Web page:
With the establishment and success of Women's Studies programs at universities came the addition of gender studies to most academic disciplines. This wide-spread interest created various forms of theorizing based on women's experiences in the world historically, socially, philosophically, scientifically and anthropologically. Further, several strands of feminist theorizing have developed including liberal, social, radical, critical, and post-modern forms of feminism. Each of these political positions have in common a concern for how gender is constructed and the material effects these constructions have on the lives of women, but they differ as they analyze causes and prescribe strategies for liberation. The strength of supporting numerous critiques is that it escapes how narrowly patriarchal constructions of social reality portrays women and men, and seeks to better represent how diversely women and men experience the world. In this sense feminism has resisted becoming a totalizing discourse prescribing only one correct answer, as in the case of patriarchy.

Especially since the 1990s, feminist theory has become part of gender research in music education and has been used in three areas of inquiry:

1. gender studies,

2. feminist pedagogy, and

3. feminist critique.

Gender studies have focused on decoding subtle interactions and hidden curricula in order to construct and understand how music participants have learned roles that are clearly delineated by gender that then create unequal educational and musical opportunities. For example, researchers have studied gendered interactions such as:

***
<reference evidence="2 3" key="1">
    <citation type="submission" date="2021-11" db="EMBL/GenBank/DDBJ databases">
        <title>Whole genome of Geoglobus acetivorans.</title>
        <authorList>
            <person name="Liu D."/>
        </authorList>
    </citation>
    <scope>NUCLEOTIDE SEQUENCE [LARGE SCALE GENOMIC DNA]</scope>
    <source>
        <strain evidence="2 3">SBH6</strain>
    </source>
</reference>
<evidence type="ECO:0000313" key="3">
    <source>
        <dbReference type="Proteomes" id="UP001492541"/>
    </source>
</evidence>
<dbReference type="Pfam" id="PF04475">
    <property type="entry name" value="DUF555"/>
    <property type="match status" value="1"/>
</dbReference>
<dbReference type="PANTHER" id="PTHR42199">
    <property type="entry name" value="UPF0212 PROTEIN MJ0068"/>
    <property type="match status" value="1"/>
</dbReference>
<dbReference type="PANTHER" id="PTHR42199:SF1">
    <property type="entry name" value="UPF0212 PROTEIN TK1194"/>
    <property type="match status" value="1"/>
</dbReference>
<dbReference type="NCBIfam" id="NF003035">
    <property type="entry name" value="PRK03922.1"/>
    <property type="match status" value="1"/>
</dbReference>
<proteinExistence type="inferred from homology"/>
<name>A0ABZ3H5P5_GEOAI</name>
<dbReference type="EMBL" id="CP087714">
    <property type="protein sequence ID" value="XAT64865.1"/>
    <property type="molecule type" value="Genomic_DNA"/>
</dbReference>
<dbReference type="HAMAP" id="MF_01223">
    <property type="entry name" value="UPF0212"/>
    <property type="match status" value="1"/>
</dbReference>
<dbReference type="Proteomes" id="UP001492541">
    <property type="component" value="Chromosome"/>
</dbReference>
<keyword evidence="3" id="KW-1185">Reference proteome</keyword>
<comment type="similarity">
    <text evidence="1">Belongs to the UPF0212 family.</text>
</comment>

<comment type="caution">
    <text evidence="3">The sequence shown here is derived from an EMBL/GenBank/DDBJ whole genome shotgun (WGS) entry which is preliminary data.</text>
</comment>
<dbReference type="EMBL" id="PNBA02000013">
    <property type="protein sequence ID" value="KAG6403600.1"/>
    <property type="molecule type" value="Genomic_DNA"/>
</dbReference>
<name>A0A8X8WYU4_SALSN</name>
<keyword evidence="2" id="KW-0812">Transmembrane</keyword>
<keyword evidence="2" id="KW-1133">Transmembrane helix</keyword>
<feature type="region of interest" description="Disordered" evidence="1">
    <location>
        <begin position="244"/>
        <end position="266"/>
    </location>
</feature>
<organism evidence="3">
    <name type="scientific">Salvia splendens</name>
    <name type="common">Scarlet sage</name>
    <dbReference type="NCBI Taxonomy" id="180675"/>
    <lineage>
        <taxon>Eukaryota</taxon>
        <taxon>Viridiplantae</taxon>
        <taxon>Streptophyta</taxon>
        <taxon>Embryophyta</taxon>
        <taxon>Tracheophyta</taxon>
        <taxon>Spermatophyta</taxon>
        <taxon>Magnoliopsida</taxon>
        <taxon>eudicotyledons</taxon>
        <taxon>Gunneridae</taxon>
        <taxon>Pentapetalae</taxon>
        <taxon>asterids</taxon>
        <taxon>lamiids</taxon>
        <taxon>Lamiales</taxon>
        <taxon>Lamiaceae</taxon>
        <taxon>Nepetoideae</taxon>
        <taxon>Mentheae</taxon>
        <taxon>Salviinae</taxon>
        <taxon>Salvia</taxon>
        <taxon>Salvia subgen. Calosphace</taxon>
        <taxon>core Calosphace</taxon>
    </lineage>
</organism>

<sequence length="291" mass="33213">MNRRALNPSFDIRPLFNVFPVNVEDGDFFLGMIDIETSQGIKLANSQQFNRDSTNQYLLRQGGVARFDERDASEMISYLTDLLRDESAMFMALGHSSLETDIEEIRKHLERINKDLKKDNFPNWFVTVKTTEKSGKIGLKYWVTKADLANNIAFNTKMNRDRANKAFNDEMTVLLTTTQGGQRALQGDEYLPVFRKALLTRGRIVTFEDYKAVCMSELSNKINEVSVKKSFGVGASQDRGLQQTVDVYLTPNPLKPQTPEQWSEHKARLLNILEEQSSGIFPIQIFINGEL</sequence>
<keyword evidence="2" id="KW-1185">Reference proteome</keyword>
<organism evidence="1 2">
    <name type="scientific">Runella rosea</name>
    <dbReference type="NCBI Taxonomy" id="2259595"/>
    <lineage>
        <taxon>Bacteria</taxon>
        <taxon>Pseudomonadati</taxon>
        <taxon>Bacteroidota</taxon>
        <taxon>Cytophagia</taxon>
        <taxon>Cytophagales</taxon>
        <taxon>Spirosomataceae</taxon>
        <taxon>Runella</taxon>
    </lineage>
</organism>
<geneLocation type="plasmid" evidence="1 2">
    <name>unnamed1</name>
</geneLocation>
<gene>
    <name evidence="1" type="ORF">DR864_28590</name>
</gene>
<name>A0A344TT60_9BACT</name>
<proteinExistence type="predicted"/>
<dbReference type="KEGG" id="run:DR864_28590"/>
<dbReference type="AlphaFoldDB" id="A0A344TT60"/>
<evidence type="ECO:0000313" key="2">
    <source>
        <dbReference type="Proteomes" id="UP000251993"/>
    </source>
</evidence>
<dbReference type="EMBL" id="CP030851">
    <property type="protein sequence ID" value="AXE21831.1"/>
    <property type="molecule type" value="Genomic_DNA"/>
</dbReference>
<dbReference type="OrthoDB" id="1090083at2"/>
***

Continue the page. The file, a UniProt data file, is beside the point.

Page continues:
• ensembles that perform music primarily by male composers and about male experiences;
  • general music classes where girls appear to be more attracted to music that is melodious, acoustic and performed by female singers while boys tend to be attracted to music that is rhythmic, electronic, and performed by males; or
  • the music profession that sorts teachers according to gender so that women are primarily classroom music teachers and men are primarily secondary instrumental instructors.

    Second, feminist pedagogy exists in as many forms as feminist theory, and therefore also finds strength in diversity and contradictions. Issues taken up in the various forms of feminist pedagogy include:

  • positive presentation of women in educational materials to be internalized by both boys and girls, anti-competitive classrooms (seen as qualities of patriarchy);
  • providing equal access to all experiences and opportunities; and,